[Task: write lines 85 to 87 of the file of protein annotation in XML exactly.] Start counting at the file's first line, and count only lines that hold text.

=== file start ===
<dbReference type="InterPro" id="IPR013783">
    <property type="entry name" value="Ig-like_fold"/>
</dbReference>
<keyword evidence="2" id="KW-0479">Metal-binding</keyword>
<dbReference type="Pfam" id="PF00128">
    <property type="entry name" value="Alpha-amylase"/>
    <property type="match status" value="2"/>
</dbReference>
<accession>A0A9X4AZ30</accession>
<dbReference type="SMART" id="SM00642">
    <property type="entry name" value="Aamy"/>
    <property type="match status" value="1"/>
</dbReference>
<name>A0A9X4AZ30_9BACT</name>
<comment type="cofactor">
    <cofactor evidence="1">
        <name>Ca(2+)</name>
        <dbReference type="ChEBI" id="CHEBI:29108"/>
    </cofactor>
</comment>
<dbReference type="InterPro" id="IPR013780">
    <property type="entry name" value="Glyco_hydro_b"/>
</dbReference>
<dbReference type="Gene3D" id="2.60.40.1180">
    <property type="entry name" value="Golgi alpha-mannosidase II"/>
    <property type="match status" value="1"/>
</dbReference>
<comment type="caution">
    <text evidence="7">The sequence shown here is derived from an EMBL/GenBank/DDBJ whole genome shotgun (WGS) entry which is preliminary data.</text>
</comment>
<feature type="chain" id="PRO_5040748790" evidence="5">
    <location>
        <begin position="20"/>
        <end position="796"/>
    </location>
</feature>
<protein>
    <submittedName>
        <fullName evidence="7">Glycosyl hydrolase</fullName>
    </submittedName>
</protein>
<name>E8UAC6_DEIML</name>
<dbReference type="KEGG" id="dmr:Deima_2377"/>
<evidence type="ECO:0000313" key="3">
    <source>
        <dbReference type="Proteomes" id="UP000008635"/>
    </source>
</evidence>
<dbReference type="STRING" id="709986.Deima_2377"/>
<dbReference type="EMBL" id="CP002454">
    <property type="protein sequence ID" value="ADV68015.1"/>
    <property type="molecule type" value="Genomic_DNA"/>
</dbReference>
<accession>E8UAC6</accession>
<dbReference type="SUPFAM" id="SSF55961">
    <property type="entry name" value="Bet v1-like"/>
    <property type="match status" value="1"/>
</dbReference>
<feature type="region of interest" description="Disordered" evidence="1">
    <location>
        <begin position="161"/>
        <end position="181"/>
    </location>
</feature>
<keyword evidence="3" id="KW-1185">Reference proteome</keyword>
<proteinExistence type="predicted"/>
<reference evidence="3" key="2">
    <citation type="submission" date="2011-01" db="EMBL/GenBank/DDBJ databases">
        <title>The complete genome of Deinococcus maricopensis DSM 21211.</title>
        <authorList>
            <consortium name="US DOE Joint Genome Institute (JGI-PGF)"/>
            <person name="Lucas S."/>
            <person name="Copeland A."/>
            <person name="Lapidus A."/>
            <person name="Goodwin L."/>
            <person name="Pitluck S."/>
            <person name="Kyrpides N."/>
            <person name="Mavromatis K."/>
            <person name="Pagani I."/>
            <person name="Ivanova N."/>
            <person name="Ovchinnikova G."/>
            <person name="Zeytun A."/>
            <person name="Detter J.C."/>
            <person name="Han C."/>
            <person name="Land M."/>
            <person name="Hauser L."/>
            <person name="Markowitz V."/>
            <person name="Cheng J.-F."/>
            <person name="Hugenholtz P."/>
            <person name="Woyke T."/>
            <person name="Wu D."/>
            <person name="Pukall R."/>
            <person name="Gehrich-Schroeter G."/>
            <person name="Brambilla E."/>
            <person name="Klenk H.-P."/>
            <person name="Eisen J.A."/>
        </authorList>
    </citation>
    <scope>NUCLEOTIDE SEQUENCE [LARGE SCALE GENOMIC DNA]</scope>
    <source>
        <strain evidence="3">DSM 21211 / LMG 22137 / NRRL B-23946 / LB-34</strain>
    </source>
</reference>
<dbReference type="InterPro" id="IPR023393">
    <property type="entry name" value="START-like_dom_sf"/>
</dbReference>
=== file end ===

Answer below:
            <person name="Land M."/>
            <person name="Hauser L."/>
            <person name="Markowitz V."/>